Mobile mining

 

At a time when mobile phones are becoming increasingly sophisticated and customised, Monash University scientists have developed a new application that could speed up emergency response in time of disaster.

Dr. Shonali Krishnaswamy

For six years, Dr. Shonali Krishnaswamy and her team at the Centre for Distributed Systems and Software Engineering at Monash University have been wrestling with the potential of mobile data mining - where information is collected from any number of sources, analysed and displayed via the limited real estate of an individual's mobile phone screen.

The team is one of many around the world trying to best display complex, constantly-changing information in a way that is simple and easily understood.

They recently filed a provisional patent for their "clutter-aware visualisation technique" that allows changing information to be constantly updated, analysed and displayed.

Dr Krishnaswamy said the application had a wide range of possibilities but the team initially focused on healthcare and disaster management systems, hoping to cut response times and enable critical decisions to be made faster.

"In one example our technique can analyse calls made to emergency services during a wind storm or heavy rains, provide a bird's eye view of where most calls are coming from and then display this information on a map to mobiles that ground personnel are carrying.

This allows them to see where the trouble spots are and quickly reach the areas that need help most urgently," she said.

"The real-time data and analysis are immediately available to ground personnel, rather than first being transmitted to a command centre and then relayed back. This way, personnel on the field and in central command can understand an emerging situation and best respond."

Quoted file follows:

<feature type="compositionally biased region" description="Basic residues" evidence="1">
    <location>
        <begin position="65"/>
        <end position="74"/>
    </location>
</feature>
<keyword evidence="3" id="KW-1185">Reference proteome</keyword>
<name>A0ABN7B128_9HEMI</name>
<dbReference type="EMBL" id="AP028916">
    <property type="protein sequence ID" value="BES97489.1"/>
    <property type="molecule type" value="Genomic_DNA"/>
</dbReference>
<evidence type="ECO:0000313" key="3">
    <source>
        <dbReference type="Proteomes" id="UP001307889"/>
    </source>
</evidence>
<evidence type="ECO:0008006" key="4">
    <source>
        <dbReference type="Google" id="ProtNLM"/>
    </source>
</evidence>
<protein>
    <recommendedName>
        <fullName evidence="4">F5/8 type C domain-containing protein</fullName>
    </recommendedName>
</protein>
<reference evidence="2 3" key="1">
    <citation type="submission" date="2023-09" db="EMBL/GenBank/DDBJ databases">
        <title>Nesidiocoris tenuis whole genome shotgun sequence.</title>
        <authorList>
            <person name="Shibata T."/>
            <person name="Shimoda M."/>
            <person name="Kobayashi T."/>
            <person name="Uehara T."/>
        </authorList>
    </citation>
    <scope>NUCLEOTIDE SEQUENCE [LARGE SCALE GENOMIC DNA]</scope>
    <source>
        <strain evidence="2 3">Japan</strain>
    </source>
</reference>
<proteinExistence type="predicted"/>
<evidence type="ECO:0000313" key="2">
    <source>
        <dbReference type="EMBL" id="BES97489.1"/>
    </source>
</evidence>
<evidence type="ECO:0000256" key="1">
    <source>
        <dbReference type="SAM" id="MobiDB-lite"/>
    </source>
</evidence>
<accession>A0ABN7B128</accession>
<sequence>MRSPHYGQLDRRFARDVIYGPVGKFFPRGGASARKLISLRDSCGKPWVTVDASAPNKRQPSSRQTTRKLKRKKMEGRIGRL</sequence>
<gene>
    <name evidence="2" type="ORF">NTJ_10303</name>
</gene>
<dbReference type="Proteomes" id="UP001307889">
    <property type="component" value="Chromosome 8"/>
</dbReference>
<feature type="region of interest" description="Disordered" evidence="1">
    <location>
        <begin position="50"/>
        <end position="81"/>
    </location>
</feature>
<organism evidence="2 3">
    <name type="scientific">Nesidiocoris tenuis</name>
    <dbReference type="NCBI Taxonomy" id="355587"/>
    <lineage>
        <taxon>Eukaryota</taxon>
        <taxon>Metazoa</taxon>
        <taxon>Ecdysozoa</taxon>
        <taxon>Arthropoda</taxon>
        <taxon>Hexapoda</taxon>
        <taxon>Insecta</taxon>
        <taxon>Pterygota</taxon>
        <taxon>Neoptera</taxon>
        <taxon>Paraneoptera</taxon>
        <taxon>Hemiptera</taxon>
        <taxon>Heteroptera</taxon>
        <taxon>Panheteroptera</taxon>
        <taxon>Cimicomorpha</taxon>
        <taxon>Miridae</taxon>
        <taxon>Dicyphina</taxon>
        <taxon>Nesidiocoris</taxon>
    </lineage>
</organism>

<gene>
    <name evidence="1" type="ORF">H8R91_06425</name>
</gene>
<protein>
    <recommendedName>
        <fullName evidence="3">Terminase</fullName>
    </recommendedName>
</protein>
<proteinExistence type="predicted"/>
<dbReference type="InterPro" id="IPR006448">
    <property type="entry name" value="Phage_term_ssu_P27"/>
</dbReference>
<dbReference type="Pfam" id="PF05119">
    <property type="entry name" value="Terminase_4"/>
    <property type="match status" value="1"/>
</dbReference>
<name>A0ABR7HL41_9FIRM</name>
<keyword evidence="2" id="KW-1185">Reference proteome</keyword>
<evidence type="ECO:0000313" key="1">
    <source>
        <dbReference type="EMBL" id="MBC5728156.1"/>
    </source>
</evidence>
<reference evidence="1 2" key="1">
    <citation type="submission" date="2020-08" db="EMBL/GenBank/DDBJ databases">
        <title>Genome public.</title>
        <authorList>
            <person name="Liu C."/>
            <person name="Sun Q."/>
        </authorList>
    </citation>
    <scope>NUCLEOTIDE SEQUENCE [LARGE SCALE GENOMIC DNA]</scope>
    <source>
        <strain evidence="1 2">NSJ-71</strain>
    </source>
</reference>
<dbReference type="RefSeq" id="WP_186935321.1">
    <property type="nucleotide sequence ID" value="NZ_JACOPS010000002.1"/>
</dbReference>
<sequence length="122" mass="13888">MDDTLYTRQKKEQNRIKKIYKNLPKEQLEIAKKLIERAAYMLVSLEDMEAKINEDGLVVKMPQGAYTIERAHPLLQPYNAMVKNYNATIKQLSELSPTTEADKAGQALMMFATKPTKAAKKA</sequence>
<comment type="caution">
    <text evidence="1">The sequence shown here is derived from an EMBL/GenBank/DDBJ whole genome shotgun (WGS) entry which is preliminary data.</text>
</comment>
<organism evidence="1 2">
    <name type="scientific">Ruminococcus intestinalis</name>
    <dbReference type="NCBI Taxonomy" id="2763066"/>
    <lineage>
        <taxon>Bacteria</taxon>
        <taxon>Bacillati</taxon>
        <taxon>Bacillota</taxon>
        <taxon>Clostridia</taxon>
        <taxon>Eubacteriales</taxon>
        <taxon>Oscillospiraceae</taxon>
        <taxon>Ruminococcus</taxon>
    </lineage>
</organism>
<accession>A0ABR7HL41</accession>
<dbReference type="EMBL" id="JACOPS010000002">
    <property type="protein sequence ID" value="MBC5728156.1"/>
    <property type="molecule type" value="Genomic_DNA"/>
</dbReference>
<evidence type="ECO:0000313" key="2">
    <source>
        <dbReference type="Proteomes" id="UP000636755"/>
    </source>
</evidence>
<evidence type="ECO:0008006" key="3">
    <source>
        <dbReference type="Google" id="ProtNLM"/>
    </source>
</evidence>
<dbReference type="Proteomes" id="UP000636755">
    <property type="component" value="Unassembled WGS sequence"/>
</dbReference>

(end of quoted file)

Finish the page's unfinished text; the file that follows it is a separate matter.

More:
In another example under development, physiological indicators like blood pressure or heart rate could be collected by state-of-theart biosensors and relayed via a mobile phone to warn supervisors of escalating stress or fatigue levels at the scene of an emergency, warning them when to rotate staff.

The mobile phone screen visualiser uses an algorithm to consider the information transmitted and automatically adjusts the way it is presented to reduce clutter and facilitate understanding.

The user can personalise the display depending on the size of their screen and its computational capability, their ability to process the information on the screen, how much clutter they can tolerate and how frequently updates are required.

Dr. Krishnaswamy is now beginning to showcase the application to commercial organisations she believes will benefit from it in an emergency situation.

"The possibilities of mobile data mining are unlimited," she adds. "We're just beginning to explore the usefulness of this cost-effective technology."